Information about the lectures on Wednesday, February 23

11 am, Florida International University
MARC International Pavilion
Modesto A. Maidique Campus
Part of the Ruth K. and Shepard Broad Distinguished Lecture Series of the School of International and Public Affairs
Hosted by: FIU Judaic Studies Program
Sponsored by: FIU Judaic Studies Program and Targum Shlishi
Questions and information: contact the School of International and Public Affairs at 305.348.7266

7:30 pm, Books&Books Bal Harbour Shops
9700 Collins Ave.
Bal Harbour, FL 33154
Sponsored by: Books&Books, FIU Judaic Studies Program, and Targum Shlishi
Questions and information: contact Books & Books (Bal Harbour Shops) at 305.864.4241 

About Alan Rosen

Alan Rosen teaches Holocaust literature at the International School for Holocaust Studies, Yad Vashem, Israel. In addition to his latest book, The Wonder of Their Voices: The 1946 Interviews of David Boder, he is the author of Sounds of Defiance: The Holocaust, Multilingualism, and the Problem of English and Dislocating the End: Climax, Closure and the Invention of Genre, the collaborator on a French edition of I Did Not Interview the Dead, by David Boder; and the editor of Approaches to Teaching Wiesel’s Night. He was a research fellow of the Fondation pour la Mémoire de la Shoah from 2006-2009. He has also held fellowships at the Center for Advanced Holocaust Studies, the United States Holocaust Memorial Museum; the International Institute for Holocaust Research, Yad Vashem; the Katz Center for Advanced Jewish Studies, University of Pennsylvania, and the Archives for the History of American Psychology, University of Akron. He has taught at universities and colleges in Israel and the United States and was educated in Boston under the direction of Elie Wiesel. He lives in Jerusalem with his family.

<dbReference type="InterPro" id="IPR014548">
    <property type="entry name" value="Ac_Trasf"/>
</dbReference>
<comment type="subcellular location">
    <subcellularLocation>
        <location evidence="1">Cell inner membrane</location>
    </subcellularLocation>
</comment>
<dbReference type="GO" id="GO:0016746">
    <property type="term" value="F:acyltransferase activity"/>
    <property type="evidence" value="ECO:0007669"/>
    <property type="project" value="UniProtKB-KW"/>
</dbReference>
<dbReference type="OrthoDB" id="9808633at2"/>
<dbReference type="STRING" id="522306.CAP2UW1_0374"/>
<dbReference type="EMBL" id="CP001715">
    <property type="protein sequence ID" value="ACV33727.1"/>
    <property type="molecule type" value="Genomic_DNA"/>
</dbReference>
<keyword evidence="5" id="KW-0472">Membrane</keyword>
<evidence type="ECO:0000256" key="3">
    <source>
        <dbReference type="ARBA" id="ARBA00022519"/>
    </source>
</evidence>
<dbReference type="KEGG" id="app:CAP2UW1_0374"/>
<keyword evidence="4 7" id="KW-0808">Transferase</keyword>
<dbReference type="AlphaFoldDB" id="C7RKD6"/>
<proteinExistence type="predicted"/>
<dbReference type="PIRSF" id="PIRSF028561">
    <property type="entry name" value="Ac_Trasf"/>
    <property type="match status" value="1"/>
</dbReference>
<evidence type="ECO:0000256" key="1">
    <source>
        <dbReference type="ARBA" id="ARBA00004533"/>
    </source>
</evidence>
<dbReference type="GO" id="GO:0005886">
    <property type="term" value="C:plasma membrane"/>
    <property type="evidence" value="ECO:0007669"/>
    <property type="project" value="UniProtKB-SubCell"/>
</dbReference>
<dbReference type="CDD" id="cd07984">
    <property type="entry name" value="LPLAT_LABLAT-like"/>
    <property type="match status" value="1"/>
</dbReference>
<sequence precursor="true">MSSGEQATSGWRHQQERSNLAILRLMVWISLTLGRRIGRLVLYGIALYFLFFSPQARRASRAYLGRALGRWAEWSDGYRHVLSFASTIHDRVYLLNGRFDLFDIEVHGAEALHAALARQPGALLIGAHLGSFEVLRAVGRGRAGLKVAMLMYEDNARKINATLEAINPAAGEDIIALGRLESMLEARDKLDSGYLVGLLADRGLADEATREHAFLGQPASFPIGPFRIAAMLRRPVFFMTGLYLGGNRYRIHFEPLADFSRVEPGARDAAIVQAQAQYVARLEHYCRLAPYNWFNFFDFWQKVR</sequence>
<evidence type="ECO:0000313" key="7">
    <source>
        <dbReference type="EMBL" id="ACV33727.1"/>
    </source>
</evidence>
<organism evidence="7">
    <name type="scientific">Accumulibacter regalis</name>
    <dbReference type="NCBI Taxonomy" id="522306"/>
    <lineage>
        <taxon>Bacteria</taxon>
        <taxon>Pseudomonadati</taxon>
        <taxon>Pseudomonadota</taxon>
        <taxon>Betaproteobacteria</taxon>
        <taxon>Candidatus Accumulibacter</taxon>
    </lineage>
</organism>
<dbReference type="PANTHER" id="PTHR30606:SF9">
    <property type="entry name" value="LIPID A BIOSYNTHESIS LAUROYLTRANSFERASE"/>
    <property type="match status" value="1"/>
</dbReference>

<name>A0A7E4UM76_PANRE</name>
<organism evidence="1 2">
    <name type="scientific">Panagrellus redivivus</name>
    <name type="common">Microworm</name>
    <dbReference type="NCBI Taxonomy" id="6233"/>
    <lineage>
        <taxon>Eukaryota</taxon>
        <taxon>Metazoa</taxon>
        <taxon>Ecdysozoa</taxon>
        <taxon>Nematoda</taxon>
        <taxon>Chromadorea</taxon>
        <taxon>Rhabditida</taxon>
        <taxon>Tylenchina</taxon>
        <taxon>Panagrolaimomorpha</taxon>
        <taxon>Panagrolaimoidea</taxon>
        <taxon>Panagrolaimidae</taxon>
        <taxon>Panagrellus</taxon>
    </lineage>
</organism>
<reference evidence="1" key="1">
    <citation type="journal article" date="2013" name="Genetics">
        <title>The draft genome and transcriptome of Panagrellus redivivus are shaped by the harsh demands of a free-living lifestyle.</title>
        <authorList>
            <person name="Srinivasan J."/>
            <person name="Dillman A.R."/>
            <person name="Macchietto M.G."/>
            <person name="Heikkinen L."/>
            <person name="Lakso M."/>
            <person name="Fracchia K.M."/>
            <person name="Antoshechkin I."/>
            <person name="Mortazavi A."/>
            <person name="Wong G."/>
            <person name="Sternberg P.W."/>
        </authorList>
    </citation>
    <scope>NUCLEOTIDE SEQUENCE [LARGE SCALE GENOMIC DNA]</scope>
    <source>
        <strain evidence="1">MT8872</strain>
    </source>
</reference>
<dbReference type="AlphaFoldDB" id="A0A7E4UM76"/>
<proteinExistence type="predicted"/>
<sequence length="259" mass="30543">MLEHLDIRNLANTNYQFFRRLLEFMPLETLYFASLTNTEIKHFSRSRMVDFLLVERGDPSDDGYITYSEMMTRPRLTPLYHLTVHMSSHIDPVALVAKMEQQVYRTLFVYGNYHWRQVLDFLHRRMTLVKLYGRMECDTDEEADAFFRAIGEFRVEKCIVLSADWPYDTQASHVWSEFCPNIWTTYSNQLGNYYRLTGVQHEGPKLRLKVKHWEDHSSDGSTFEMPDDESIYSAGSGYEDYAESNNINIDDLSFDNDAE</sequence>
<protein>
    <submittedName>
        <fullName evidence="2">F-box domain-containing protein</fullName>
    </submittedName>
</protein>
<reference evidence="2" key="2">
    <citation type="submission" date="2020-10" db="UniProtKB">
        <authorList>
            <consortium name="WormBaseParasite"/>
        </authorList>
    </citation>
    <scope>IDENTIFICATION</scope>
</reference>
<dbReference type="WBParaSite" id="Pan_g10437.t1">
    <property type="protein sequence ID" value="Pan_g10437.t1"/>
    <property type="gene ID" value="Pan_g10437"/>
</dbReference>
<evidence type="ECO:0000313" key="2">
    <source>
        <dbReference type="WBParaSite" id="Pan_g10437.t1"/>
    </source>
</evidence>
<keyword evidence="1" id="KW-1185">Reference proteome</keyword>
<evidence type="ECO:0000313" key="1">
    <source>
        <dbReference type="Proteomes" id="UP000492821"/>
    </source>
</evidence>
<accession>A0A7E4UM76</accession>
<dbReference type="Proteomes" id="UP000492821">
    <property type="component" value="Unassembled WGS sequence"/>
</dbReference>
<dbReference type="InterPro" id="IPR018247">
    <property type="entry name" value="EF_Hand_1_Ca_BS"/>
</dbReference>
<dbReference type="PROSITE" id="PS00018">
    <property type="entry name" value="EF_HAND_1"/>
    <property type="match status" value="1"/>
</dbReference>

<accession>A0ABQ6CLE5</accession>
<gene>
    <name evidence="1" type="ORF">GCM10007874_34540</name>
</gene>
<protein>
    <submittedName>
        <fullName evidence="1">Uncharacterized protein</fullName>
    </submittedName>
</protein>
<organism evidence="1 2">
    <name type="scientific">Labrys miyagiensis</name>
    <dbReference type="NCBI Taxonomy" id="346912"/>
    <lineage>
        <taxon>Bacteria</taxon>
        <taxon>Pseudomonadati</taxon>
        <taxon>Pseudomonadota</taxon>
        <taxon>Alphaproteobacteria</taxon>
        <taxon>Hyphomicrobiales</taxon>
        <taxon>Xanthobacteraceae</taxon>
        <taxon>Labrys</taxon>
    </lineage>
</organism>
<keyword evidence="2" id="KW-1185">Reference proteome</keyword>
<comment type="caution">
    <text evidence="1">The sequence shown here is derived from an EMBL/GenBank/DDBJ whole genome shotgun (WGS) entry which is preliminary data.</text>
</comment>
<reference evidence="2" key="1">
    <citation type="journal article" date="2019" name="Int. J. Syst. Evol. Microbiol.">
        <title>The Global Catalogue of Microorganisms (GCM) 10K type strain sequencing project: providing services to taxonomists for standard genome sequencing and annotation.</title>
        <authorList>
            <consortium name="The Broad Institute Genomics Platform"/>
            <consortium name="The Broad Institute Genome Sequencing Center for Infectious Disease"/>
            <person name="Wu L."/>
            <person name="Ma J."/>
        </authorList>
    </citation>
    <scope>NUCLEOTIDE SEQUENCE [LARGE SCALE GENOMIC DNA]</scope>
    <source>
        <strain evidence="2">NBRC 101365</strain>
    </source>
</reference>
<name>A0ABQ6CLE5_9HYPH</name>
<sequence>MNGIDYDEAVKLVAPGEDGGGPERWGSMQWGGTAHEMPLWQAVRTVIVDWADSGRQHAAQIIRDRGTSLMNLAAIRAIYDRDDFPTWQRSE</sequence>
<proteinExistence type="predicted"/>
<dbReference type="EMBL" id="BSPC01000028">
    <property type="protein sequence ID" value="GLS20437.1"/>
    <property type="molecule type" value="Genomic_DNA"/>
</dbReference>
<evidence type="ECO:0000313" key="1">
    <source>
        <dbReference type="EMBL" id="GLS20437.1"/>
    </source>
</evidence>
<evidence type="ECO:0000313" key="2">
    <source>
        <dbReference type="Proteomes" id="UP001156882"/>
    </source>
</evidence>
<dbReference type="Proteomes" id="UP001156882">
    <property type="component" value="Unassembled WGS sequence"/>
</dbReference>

About the Judaic Studies Program at Florida International University

The Judaic Studies Program in the School of International and Public Affairs at Florida International University educates university students and faculty and the general South Florida community about Jewish history, culture, religion, literature, political science, and international relations. Judaic Studies offers academically rigorous, multidisciplinary courses at both the Biscayne Bay and University Park campuses in a wide range of departments.  Community outreach events sponsored by the JSP are open to the public and the FIU community and feature leading scholars speaking on a variety of topics, such as Latin American Jewry and Holocaust Studies.  For additional information visit its website at e-mail

About Targum Shlishi

Targum Shlishi is dedicated to providing a range of creative solutions to problems facing Jewry today. Premised on the conviction that dynamic change and adaptation have historically been crucial to a vibrant and relevant Judaism and to the survival of its people, Targum Shlishi’s initiatives are designed to stimulate the development of new ideas and innovative strategies that will enable Jewish life, its culture, and its traditions to continue to flourish. For more information on the foundation, visit its website at